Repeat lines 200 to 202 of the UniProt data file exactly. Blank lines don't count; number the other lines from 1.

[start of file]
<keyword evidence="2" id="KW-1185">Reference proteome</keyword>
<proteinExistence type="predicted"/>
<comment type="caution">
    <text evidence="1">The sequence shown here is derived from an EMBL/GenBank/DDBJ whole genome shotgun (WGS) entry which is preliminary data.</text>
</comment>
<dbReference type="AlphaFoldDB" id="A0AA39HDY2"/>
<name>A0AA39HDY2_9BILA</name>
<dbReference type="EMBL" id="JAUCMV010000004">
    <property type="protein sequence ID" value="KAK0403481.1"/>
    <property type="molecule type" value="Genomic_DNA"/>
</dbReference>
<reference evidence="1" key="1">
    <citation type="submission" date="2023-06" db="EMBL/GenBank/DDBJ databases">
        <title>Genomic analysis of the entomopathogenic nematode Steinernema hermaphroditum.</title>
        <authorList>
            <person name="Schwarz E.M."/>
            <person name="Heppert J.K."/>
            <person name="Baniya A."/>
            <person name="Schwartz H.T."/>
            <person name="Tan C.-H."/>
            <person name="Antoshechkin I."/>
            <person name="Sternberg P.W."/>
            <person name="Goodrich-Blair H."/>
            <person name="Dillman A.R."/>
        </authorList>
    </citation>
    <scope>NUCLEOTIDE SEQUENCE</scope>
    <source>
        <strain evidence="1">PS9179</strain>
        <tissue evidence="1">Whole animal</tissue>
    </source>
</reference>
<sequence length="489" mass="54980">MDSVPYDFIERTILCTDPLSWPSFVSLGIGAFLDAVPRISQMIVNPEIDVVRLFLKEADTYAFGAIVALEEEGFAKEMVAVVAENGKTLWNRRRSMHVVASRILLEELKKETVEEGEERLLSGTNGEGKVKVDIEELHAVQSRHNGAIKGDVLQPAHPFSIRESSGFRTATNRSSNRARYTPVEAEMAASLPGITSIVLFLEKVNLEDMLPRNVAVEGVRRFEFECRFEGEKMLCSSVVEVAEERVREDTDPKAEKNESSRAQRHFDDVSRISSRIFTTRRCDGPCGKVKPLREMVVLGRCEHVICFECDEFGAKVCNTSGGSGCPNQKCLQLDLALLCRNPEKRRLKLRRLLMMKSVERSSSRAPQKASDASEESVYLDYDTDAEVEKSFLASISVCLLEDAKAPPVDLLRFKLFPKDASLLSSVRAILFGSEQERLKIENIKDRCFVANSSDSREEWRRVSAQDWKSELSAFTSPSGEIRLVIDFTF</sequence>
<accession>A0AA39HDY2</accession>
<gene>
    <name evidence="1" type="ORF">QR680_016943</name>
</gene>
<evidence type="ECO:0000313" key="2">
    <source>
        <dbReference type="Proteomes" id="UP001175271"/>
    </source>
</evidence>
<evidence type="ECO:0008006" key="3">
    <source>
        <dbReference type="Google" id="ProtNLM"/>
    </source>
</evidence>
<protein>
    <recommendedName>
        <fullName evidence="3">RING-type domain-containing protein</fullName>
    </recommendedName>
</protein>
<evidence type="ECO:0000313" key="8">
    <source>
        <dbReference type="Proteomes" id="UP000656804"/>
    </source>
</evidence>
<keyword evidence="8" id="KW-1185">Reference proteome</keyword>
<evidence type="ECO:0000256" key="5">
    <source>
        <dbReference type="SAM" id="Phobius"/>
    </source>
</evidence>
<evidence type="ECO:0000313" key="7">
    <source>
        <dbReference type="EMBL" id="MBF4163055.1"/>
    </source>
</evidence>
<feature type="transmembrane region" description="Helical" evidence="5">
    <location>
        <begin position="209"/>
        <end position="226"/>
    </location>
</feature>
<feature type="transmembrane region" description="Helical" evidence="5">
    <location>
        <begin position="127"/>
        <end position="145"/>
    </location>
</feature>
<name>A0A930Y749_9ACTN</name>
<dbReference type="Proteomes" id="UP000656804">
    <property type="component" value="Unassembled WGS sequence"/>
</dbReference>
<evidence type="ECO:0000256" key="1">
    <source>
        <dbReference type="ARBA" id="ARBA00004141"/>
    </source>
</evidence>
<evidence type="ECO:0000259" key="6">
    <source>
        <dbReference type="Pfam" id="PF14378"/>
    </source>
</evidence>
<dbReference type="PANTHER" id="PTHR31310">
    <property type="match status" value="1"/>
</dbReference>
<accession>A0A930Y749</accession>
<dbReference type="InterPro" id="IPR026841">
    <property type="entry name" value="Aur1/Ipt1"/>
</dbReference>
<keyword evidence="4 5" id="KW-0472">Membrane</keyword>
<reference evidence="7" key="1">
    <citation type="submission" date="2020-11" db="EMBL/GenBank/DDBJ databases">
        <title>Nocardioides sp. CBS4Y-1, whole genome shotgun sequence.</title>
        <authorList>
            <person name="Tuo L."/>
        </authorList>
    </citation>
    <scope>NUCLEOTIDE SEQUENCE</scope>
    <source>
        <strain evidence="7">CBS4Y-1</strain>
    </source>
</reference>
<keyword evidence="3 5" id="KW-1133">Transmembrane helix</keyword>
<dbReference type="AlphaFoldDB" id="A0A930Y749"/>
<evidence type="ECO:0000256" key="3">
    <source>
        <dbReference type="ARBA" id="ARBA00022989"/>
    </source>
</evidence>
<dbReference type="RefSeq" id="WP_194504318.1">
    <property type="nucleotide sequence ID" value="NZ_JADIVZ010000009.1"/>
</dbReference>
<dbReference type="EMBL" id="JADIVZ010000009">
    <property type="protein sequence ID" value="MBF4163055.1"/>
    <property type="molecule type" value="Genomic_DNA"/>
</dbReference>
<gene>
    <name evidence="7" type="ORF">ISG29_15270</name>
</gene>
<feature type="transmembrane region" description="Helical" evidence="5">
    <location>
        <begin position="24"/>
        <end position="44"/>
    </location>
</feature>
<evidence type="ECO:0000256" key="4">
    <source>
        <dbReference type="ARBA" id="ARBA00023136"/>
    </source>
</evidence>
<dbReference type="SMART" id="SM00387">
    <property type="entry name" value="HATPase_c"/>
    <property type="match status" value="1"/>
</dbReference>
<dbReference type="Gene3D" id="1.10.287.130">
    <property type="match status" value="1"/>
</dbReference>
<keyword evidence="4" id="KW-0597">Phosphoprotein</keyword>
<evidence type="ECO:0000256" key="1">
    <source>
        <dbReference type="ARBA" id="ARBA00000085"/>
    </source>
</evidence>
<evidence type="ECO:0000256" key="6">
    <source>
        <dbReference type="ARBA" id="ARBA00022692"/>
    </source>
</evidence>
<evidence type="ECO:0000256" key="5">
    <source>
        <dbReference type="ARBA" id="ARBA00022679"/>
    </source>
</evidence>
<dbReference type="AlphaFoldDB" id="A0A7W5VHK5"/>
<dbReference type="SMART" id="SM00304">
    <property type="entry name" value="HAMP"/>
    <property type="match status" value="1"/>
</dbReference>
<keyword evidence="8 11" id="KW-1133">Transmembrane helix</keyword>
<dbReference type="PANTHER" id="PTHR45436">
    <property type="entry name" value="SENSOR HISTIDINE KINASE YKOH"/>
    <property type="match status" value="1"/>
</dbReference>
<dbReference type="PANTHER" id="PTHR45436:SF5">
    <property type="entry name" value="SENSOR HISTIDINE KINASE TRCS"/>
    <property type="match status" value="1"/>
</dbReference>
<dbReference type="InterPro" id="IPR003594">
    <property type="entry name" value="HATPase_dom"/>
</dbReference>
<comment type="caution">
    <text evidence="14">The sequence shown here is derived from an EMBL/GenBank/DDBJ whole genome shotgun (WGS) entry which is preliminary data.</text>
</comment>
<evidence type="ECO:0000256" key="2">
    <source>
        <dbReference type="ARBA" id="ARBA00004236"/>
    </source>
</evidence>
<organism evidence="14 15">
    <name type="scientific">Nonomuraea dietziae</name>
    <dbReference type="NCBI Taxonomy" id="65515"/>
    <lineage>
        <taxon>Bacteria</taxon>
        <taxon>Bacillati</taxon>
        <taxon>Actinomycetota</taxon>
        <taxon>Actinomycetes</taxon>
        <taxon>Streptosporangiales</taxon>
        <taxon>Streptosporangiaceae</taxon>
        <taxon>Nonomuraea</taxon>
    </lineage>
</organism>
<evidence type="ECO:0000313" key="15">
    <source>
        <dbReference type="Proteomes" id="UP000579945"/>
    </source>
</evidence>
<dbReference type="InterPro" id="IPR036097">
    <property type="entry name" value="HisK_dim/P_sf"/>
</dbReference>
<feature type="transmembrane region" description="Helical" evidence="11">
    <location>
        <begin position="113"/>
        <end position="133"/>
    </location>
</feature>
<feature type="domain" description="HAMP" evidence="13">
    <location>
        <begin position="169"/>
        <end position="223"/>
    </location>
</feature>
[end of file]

        <taxon>Streptosporangiaceae</taxon>
        <taxon>Nonomuraea</taxon>
    </lineage>